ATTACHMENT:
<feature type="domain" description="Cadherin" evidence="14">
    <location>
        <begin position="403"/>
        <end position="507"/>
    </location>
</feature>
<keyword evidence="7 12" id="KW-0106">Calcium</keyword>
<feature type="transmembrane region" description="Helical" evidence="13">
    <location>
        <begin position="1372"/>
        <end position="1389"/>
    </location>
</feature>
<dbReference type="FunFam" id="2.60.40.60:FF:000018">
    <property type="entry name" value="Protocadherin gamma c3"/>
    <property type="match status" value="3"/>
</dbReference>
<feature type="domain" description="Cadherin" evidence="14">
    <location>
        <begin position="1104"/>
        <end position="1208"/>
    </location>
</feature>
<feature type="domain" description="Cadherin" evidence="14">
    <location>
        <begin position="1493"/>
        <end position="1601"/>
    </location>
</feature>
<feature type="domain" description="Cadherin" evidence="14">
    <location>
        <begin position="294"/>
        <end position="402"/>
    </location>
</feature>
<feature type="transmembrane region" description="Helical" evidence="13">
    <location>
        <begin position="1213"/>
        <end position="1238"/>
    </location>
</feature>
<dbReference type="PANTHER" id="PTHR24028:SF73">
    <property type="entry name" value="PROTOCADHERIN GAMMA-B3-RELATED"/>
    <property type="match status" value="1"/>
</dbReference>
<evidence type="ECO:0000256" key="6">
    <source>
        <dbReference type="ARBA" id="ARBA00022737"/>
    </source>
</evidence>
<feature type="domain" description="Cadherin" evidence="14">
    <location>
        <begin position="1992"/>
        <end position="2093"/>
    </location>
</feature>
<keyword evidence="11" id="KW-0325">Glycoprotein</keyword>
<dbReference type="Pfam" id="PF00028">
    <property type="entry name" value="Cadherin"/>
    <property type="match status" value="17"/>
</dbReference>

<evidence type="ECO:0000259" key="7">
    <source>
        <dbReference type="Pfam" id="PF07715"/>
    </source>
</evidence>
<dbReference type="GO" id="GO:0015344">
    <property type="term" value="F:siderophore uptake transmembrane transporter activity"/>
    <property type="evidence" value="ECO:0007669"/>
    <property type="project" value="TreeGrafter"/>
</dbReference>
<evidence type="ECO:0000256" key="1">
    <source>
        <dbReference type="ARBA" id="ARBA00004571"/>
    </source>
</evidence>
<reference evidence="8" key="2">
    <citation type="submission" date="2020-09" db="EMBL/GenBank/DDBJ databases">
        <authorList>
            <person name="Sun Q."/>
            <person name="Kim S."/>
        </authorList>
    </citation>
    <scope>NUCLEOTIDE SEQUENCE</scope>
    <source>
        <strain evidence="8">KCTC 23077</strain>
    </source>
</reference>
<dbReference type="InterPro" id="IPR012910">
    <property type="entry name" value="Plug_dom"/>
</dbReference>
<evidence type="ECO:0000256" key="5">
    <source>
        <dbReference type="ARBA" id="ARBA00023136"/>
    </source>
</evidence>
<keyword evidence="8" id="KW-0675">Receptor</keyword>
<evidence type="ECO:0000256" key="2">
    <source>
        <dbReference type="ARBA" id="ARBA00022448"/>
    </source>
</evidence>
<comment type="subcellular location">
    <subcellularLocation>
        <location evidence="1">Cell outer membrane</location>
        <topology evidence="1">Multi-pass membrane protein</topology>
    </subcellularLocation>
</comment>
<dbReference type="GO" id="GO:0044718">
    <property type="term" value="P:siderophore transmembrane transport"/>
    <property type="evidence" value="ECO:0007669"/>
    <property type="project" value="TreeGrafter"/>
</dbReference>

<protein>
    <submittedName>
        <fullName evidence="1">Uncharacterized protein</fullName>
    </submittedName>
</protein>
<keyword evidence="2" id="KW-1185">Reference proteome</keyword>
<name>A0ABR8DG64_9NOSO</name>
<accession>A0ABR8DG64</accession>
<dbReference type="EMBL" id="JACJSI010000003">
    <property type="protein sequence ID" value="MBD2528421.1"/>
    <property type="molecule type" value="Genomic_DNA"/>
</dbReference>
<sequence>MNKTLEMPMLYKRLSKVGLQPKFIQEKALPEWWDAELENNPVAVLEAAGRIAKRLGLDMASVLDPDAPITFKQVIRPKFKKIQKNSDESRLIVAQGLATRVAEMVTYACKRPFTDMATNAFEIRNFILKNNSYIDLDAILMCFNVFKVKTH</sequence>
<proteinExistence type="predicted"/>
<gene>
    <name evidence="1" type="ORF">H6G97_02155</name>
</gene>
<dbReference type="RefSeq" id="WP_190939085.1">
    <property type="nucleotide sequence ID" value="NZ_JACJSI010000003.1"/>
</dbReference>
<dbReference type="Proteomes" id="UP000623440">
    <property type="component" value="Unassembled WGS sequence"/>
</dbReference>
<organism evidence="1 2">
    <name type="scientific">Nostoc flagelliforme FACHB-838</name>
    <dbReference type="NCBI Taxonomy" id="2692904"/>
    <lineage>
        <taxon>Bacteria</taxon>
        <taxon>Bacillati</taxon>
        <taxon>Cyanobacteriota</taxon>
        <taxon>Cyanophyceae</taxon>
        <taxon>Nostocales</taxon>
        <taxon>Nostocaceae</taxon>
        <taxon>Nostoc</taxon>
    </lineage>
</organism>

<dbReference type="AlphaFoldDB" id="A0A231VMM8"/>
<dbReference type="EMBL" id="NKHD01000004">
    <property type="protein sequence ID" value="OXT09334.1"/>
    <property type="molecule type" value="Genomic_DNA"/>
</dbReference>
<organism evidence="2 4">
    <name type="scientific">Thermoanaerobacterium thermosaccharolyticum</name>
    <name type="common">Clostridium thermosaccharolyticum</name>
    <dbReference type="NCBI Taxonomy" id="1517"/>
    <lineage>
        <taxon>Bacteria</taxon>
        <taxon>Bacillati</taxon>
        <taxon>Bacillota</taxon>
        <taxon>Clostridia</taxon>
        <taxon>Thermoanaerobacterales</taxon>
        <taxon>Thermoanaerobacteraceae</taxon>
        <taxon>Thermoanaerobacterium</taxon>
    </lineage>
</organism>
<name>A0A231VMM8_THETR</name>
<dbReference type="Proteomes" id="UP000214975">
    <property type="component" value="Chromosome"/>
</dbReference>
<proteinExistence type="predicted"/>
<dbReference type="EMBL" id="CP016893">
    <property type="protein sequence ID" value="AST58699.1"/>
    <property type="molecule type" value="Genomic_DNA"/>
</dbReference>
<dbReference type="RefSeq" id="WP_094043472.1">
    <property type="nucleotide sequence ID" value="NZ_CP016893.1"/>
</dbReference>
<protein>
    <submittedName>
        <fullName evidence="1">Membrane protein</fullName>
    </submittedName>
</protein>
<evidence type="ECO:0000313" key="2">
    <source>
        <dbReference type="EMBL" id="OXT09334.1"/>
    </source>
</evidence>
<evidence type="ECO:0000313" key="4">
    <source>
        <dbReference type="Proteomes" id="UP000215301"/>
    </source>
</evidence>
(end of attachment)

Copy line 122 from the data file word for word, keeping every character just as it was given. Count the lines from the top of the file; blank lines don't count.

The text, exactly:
<dbReference type="EMBL" id="JACJSI010000003">